A Travellerspoint blog

Terror on the High Seas

Or choppy water on the Carribbean

rain 75 °F

Thursday, 12/2/10. I check out of my hotel in San Jose around 9 am. My taxi driver from yesterday was on time and ready to go. We loaded up my suitcases and on the way, I asked him to stop for coffee as I had no change for a tip. He took me to a lovely coffee shop and we both got a coffee (decaf for me). He dropped me off at the one terminal, gave me his card and said to call him when I came back to Costa Rica. I thought to myself, it will be a cold day in hell before that happens, but I kept my mouth shut.

After I checked in, I asked where the VIP club was. She said they didn't have one at this airport. Darn! That was going to be my free breakfast. I ended up at Burger King and got an egg croissant for $6 and a juice for $3. I met a nice Belizian woman on the plane and we talked. I told her, since we had to change planes in San Salvador and had a one hour layover, that we should go to the VIP lounge there. She didn't know about it, so I showed her the ropes. She was happy, free food and drinks.

Arrived in Belize City with no problem but, naturally, it was raining. I got a taxi to the water taxi marina in plenty of time to catch the last boat to Ambergris Caye (pronounced Amber gree key). We left on time but it was raining like crazy and the chop was bad and it was dark. About 20 minutes out, the guy next to me said the boat captain couldn't see any lights because of the rain. The boat was cutting through the waves pretty good but it was still bumpy. I asked him if we were lost and he said he didnt think so because they had GPS. We did arrive at the first island safely and in another 20 minutes we arrived at my destination. Another taxi took me to my hotel which I am sorely disappointed in.

It is a very small space with room for two twin beds and a door wide isle down the length. No electrical plug, no TV, no anything. I put my two suitcases on the other bed and jumped in the one next to the window. Yes it is a hostel, but I have stayed in hostels all along the way and never were the conditions this primative. I'll see how much it is to move over to the hotel tomorrow.

I was asleep in about an hour.

Posted by Jan Foster 10:22 Archived in Belize Comments (0)

San Jose, Costa Rica

Deposit Happy Country

storm 76 °F

Tuesday, 11/30/10-Wednesday, 12/1/10. I spent the night in a lovely, updated hotel in Panama City on Tuesday. My landlord/driver into the city got stopped at a checkpoint and they took him to the police station for an unpaid ticket. His brother came to pick me up and delivered me to the hotel. Once settled in, I caught a private hotel taxi and he drove me to the English book store. On the way back, I asked him if he wanted to pick me up at 6:00 am on Wednesday and take me to the airport. He said he would. Later on my landlord/driver/criminal showed up at the hotel. He just said he had to pay the fine and they let him go. He told me the hotel I was staying in used to be a whorehouse. Interesting!

It was a wonderful flight into San Jose, CR. This was the ticket I was ticked off about having to buy in order to fly into Panama. They sold me a reasonable business class ticket and with that I was able to go into the Presidents Club for a free breakfast before the flight. Then they fed me again on the plane, a nice chicken salad.

I arrived at the airport in San Jose, gathered my luggage and headed to the Hertz counter to retrieve my rental car. The car that I thought I had booked for $15 now came to $50 with all the taxes and etc.; then they wanted a $1200 security deposit put on my credit card. I said no and they called me a taxi. The taxi driver took me to my hotel and I asked him to come back and pick me up tomorrow to take me to the airport. I have had pretty good luck with taxi drivers.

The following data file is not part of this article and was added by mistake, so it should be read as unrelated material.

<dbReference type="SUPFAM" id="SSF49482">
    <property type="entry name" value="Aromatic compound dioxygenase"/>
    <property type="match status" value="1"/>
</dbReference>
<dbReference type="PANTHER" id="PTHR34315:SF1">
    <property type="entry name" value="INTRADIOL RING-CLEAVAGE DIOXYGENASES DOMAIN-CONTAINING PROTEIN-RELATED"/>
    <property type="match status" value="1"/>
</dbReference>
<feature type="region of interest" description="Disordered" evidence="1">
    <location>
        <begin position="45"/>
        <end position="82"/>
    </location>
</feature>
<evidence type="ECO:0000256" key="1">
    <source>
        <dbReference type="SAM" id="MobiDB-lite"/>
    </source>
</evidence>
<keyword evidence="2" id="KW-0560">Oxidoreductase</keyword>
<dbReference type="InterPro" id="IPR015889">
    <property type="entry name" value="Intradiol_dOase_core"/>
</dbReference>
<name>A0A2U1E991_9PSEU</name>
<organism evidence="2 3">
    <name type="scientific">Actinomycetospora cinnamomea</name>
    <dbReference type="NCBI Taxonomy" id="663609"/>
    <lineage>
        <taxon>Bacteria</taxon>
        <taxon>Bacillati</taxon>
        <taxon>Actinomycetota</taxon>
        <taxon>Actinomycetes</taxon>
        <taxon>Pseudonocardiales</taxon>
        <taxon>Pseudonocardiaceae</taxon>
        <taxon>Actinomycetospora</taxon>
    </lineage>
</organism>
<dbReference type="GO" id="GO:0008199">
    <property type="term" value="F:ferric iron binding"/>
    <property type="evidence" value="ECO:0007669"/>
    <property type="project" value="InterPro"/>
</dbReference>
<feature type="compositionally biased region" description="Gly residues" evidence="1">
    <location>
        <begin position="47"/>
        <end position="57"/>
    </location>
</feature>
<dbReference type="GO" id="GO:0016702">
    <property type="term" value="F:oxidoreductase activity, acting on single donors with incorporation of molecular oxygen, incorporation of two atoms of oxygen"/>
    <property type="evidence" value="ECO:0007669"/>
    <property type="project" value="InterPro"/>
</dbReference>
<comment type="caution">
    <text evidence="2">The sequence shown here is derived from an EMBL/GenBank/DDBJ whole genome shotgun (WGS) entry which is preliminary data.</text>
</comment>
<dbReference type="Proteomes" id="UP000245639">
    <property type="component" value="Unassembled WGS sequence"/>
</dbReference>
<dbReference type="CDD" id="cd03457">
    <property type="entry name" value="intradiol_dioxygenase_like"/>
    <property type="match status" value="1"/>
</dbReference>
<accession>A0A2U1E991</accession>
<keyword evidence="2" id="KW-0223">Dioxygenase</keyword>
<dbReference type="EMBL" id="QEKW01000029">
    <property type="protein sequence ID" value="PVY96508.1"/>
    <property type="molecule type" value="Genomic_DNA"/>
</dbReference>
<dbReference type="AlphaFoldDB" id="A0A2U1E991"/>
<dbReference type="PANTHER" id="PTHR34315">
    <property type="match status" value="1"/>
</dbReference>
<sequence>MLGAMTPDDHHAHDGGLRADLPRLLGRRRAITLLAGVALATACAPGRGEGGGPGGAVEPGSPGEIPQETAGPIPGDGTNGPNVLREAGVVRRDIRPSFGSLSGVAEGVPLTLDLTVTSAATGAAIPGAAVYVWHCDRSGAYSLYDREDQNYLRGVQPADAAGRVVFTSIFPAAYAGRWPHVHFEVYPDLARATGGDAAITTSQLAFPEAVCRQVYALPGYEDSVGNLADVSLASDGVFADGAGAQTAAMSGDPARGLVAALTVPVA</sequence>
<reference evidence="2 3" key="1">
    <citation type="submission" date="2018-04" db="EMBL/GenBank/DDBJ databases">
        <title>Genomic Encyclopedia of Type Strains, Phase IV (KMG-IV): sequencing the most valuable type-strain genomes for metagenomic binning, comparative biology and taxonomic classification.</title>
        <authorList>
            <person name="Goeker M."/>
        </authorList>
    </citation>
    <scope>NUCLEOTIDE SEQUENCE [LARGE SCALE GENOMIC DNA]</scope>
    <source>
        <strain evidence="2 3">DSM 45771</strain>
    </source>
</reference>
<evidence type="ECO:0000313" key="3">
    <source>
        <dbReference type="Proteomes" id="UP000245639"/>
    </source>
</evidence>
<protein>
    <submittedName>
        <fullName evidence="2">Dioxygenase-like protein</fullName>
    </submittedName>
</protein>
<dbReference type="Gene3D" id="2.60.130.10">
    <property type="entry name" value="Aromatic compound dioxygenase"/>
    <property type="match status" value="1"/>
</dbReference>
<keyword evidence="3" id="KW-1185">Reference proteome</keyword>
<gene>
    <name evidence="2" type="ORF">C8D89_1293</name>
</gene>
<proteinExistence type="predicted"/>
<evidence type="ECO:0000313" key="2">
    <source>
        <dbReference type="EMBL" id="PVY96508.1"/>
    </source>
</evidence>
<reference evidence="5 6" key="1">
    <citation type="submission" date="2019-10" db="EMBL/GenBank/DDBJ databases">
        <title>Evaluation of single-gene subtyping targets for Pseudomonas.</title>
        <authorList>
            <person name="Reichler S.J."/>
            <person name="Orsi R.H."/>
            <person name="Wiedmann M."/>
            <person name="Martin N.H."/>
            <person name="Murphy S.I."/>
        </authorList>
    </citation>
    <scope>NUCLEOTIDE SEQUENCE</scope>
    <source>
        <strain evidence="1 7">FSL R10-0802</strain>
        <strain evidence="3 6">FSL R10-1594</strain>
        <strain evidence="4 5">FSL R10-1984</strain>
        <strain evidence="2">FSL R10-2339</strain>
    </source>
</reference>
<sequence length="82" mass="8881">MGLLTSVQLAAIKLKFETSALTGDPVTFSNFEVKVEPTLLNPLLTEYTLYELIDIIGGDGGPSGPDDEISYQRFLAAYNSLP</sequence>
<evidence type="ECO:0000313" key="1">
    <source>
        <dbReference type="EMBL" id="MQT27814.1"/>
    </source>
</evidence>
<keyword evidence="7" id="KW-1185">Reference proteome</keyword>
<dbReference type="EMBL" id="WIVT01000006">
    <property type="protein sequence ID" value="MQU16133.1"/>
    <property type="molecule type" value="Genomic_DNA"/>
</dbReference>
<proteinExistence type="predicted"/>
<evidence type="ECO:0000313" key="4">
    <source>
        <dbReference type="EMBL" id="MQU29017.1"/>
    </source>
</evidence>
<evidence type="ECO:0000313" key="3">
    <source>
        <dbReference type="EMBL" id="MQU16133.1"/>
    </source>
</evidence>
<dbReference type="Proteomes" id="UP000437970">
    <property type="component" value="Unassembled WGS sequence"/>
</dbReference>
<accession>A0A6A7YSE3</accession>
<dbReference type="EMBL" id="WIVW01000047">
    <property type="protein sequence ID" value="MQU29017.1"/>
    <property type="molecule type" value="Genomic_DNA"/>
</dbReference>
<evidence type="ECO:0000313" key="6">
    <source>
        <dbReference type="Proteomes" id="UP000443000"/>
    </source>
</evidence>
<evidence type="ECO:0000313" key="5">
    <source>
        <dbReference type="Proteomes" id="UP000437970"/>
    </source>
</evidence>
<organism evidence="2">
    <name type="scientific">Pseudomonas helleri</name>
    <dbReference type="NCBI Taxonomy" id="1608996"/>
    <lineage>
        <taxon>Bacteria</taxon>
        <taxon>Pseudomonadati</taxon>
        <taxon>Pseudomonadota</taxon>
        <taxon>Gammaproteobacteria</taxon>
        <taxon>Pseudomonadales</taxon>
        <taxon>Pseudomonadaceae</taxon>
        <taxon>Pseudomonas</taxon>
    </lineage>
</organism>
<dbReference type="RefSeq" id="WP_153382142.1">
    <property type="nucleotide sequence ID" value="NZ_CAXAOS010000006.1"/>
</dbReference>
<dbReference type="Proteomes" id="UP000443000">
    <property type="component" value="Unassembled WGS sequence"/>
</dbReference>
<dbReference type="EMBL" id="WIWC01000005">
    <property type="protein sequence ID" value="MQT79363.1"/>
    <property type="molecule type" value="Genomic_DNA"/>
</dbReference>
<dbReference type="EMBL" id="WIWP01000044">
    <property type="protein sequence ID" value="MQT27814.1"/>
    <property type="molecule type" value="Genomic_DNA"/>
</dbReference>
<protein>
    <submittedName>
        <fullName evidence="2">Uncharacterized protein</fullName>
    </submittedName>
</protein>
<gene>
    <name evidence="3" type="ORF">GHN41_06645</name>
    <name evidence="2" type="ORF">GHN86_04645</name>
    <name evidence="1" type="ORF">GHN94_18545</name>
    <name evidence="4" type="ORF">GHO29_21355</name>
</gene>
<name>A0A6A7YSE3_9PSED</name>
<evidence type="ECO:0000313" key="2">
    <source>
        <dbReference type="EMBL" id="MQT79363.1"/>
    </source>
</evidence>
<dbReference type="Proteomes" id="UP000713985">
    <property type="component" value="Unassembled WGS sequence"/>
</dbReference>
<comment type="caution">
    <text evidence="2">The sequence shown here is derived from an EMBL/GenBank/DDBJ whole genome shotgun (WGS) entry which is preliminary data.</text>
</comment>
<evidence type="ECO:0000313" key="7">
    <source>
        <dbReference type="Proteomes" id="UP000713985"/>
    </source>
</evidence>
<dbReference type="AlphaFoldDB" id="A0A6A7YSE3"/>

I got to Hotel Luisiana about 11:00 am and when I checked in, I was told there would be a $200 room deposit. I have never heard of such a thing. Then it started raining really hard. I was told there was a tropical depression. So I went up to my room, got settled in, and took a nap. Hey, I was up at 5:00 am! Just lazing around reading and listening to the wind and rain. I guess I wouldn’t want to drive around in this weather anyway.

From what I have seen of Costa Rica, I am not impressed and glad I’m not staying. Everything is so expensive. Dinner at the restaurant in the hotel was outrageously high and this place isn’t even in a good neighborhood. No other eateries around so I was stuck paying the price. I shouldn’t complain, I got a free breakfast and a free lunch.

Excited about Belize tomorrow!

Posted by Jan Foster 22:44 Archived in Costa Rica Comments (0)

Excitement on the Beach

Watching the net fishermen

sunny 84 °F

Monday, 11/29/10. I just had the most exciting experience. When I got to the beach this morning, I saw a boat out on the water. Then I saw a bunch of people on the beach pulling on a rope. My first thought was that the boat engine had died and the men were pulling it to shore. But as I got closer, I discovered that there was a large net in the water and they were pulling it in. I walked up closer so I could watch. It took them about 1/2 hour to get the net in and it was filled with all sorts of fish, sardines, puffer fish, a stingray, the largest angel fish I have ever seen and several jellyfish.

jellyfish.jpg
Jellyfish

Puffer.jpg
Pufferfish

The stingray was beautiful. I could not find a picture of it on the internet but it was black and white striped. Very distinctive.

There was a gentleman there who spoke English and he was so excited to talk to me. He said he had lived in San Antonio and San Diego about 20 years ago.

Remember the Frigatebirds I talked about earlier? They were swirling overhead and the guy told me they did not eat the sardines, so they threw them up in the air and the Frigatebirds would grab them. He said these birds cannot land on the ground because their legs are too short to take off again. I asked him where they laid their eggs and he told me on the cliffs in the mountains. Of course, that made sense.